Sydney Avey

Dynamic Woman — Changing Times

Green Screening

Sep 12, 2013 | family, theater | 2 comments

On a classic movie channel this week, co-host and  incomparably beautiful actress Madeleine Stowe  gave her response to a screening of Splendor in the Grass. She commented that back in the day, people and landscape were inexorably woven together.

As we watched Natalie Wood thrash around in the madness of puberty Hubs said to me, “What is the matter with her?” How quickly we forget.

In the last scene, all that angst is absorbed by the larger landscape: hunky Warren Beatty has found his calling as a man of the earth. Surrounded by fecundity, his youthful burn for his virginal high school girlfriend now simmers, not unpleasantly, and is bestowed in a kiss on his earthy pregnant wife’s lips.

While I acknowledge the hypocrisy—Bud could turn to the bad girls for relief but Deanie had to suffer through—Stowe’s comment about the role landscape played in the drama gave me an aha moment. 

Deanie and Bud were never alone or unobserved. They were surrounded by parents, friends, classrooms and forces of nature (the waterfall tumbling over rocks into a reservoir where Deanie throws herself). Today, actors and actresses often emote in front of a green screen that shuts out the landscape. Computer generated backgrounds are added later. The effect can be isolating.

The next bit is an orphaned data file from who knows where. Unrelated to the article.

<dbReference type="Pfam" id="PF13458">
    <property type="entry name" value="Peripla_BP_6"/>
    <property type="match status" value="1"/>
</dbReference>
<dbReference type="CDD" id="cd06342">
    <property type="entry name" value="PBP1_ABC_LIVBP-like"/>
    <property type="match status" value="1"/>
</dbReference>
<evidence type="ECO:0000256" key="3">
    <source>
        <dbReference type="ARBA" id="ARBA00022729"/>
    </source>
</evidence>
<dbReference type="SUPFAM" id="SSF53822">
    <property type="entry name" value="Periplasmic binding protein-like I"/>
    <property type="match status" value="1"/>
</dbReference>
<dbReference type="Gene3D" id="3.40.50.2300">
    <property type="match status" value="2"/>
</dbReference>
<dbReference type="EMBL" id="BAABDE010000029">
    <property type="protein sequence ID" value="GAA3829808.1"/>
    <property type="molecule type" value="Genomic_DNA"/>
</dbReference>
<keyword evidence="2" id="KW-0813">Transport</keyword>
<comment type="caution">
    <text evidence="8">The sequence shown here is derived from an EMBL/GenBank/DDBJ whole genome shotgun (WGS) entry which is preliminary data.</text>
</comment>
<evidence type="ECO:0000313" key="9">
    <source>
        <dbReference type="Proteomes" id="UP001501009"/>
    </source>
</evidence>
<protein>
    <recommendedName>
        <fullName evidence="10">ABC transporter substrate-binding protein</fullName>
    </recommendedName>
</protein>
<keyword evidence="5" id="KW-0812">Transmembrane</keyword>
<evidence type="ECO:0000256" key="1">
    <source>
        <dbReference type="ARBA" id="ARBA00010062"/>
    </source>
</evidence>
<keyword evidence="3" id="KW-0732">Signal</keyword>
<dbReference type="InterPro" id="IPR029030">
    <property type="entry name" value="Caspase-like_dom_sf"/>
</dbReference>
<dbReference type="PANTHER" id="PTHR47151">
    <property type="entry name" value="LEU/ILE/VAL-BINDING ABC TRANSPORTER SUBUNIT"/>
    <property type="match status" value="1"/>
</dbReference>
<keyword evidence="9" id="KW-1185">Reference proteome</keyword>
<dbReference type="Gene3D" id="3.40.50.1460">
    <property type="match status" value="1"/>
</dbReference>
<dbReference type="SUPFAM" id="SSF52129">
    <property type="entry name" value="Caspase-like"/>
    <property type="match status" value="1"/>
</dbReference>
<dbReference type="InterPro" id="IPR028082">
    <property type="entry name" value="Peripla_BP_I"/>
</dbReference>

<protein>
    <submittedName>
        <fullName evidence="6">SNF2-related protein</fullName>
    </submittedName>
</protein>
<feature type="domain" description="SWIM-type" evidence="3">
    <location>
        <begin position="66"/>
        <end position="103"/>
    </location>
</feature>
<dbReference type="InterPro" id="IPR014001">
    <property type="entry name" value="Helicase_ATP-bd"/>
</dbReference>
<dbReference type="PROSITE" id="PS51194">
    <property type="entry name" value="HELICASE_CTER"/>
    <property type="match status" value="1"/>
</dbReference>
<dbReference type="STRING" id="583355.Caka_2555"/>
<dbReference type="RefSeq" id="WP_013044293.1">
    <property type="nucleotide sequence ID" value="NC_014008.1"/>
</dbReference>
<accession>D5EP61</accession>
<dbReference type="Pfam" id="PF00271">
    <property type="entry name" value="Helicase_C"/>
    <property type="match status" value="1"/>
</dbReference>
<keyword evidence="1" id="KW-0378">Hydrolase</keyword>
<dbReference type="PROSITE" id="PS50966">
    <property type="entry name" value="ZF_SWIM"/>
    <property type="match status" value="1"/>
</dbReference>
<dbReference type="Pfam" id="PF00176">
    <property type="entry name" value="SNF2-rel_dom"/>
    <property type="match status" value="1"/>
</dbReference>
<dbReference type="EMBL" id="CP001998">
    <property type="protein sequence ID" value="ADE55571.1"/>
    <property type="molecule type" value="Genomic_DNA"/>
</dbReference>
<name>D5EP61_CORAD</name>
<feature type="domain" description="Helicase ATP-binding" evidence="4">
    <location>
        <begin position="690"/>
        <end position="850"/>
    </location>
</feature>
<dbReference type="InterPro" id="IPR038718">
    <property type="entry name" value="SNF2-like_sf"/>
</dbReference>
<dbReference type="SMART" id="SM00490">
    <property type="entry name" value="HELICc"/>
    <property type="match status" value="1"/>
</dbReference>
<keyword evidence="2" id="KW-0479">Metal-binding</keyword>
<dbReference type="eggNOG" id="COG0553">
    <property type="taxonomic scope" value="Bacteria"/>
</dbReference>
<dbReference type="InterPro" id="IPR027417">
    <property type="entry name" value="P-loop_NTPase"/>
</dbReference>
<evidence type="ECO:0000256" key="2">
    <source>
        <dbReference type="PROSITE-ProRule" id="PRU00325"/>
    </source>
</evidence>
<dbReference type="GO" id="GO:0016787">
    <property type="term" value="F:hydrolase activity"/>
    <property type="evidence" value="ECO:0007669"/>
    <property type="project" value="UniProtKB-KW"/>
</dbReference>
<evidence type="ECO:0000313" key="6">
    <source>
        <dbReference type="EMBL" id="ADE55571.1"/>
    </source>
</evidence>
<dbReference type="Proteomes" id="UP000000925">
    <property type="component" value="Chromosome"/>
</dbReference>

Stowe mentioned that movies like Splendor in the Grass aren’t made anymore and mused that the internet has rewired our brains. As we grow more dependent on digital stimulation, the intimate landscape of family, community and natural wonder recedes. Posts, tweets and sound bites form a green screen we perform against. It’s a din that is difficult to manage, makes us jumpy, and can isolate us from deeper experiences that were designed to satisfy our souls.

2 Comments

  1. Mary Patricia Anthony

    Sydney…take to the hills….we often escape the sterile landscape of the internet for the real deal.
    A must read book is “The Shallows” which proves that our brains, and sadly our souls, are rewired, cell by cell, as we are immersed in the digital screen world. The author, Nicholas Carr, confessed that he had to remove himself from that kind of stimulation in order to write the book. Case in point.
    You’re a wonderful writer and commentator.

    Reply
  2. yosemitesyd

    Mary, thanks for the book suggestion (and the kind words.). Good to talk to you today.

    Reply

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